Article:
• reports in the literature have demonstrated the long-termresults with regard to the efficacy and safety of corneal CXLin 11,1924ofoudif

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    Vinciguerra et al CXL as a Treatment for Keratoconusthe treatment of progressive keratoconus. The aimthis retrospective study was to evaluate the long-term

    tcome of corneal CXL in a population of patients fromferent age groups.

    tients and Methods

    udy Design

    is was a retrospective, single-center, nonrandomized clinicaldy.

    pulation

    is retrospective study included all eyes that underwent cornealL from April 2006 through April 2010 at the Department ofhthalmology, Istituto Clinico Humanitas, Rozzano, Milan, It-. The inclusion criteria for the treatment of corneal CXL werecumentation of the progression of keratoconus, patients oldern 9 years, signed informed consent, and corneal pachymetryults of more than 400 m.The preoperative progression of keratoconus was demonstratedat least 2 optical pachymetry results and corneal differentialography results obtained after approximately 6 months or ap-ximately 3 months for patients younger than 18 years and 1nth for patients younger than 12 years. This difference inoperative evaluation time is supported by the evidence in therature that keratoconus in children is more aggressive than inlts.9 For this reason, pediatric patients were evaluated more

    quently to detect early progression. The parameters consideredestablish keratoconus progression always were proved withferential maps as change in curvature in the cone area of at leastdiopters obtained with an istantaneous map or as thinning of

    re than 20 m in minimal pachymetry (depending on the timingthe different age groups). When progression was not demon-ated, follow-up in the pediatric group took place after 3, 6, andmonths to prove the stability.Exclusion criteria were pachymetry results of less than 400 m,istory of herpetic keratitis, dry eye, severe corneal infection, andcomitant ocular or systemic autoimmune disease. Other exclu-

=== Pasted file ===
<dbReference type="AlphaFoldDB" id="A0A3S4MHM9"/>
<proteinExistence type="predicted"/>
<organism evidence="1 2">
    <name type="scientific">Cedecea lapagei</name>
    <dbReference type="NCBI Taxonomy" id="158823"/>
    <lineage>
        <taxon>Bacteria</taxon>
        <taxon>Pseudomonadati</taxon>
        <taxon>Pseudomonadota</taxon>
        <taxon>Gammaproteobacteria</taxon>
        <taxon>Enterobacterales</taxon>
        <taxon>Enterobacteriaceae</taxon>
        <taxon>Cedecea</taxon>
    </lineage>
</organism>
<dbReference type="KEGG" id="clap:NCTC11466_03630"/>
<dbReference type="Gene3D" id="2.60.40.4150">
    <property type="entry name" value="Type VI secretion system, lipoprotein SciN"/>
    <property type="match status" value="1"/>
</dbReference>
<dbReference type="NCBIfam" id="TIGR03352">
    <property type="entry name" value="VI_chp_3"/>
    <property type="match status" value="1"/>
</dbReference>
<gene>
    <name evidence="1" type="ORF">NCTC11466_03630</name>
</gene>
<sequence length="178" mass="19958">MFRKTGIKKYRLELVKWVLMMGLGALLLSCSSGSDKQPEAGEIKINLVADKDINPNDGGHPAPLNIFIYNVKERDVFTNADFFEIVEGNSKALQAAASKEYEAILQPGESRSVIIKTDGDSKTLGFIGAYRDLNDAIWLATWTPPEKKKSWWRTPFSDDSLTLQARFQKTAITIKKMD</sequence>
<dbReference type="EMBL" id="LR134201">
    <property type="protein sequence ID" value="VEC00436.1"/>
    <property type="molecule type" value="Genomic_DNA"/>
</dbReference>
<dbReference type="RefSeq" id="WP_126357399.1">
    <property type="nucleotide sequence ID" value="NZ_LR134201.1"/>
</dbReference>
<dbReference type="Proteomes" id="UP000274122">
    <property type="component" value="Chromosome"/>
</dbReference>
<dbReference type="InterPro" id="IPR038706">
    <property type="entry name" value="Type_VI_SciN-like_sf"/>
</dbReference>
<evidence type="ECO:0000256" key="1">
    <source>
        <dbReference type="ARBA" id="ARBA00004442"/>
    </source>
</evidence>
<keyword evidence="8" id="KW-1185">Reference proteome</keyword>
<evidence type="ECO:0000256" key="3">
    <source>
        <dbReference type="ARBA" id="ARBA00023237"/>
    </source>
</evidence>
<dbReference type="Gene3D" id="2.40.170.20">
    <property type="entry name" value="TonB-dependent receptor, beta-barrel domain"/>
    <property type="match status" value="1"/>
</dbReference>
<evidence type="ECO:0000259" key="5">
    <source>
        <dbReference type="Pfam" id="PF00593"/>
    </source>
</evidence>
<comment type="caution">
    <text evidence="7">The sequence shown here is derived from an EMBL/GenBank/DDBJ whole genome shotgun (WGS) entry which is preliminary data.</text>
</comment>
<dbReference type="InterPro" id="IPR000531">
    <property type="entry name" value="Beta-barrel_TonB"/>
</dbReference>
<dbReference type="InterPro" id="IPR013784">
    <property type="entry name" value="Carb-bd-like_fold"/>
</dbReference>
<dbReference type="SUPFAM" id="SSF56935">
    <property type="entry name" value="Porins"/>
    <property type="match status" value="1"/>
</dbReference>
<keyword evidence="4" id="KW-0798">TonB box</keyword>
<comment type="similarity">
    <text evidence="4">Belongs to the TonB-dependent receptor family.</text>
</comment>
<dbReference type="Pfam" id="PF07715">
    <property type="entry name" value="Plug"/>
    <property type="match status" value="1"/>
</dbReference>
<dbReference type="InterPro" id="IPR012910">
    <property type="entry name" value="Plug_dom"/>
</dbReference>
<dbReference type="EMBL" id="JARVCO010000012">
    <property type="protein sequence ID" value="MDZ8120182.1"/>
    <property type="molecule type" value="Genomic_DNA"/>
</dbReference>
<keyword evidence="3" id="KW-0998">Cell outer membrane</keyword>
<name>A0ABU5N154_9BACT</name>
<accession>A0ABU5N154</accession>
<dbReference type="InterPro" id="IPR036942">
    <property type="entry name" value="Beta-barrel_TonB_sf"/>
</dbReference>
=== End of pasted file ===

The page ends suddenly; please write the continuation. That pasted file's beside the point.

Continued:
n criteria were a previous pregnancy or breastfeeding, thesence of central or paracentral opacities, low compliance, anduse of rigid contact lenses for more than 4 weeks before the

    eline evaluation.The institutional review board ruled that approval was notuired for this record review study. It was conducted accordinglythe ethical standards set in the 1964 Declaration of Helsinki, asised in 2000. All patients provided informed consent.During the preoperative and postoperative course (1, 6, 12, 24,

    , and 48 months), the following parameters were assessed:t-corrected visual acuity (BCVA), slit-lamp biomicroscopy,ldmann tonometry, dilated fundoscopy, corneal topography andrrometry for the evaluation of low- and high-order aberrations

    PD II; Nidek, Gamagori, Japan), and optical tomography andhymetry with a Pentacam (Oculus Optikgerate GmbH, Wetzlar,rmany).Specifically, the Nidek OPD II was used to study topographicices that provide data on the corneal shape, altered in kerato-us. The surface asymmetry index (SAI) detects alterations inneal regularity and is defined by the central weighted summa-n of corneal power differences between corresponding points0 apart on the mires. The opposite sector index (OSI) andI provides the greatest difference in average power between anyectors. Simulated keratometry 1 (SimK1) calculates the average

    er on steepest meridian, and simulated keratometry 2 (SimK2)es the average power of the meridian orthogonal to the steepest.e Nidek OPD II was also used to perform total (corneal andernal) wavefront analysis, but special attention was given in thisdy to corneal-generated aberrations. The Pentacam softwares used to analyze anterior chamber and whole cornealhymetry, including central, superior, inferior, nasal, temporal,

    nimal, and apex pachymetry.All preoperative and postoperative functional and morphologicts were performed in a manner identical to those in a previouslylished clinical study.13 All data obtained were combined, andrelation coefficients to age were assessed. No significant linearrelation was found. For this reason, data were stratified accord-to decades of age: younger than 18 years, 18 to 29 years, 30 to

    years, and older than 40 years. Because of the small number ofients between 18 and 19 years of age, this subgroup was mergedh the group 20 to 29 years of age.

    rneal Cross-Linking Procedure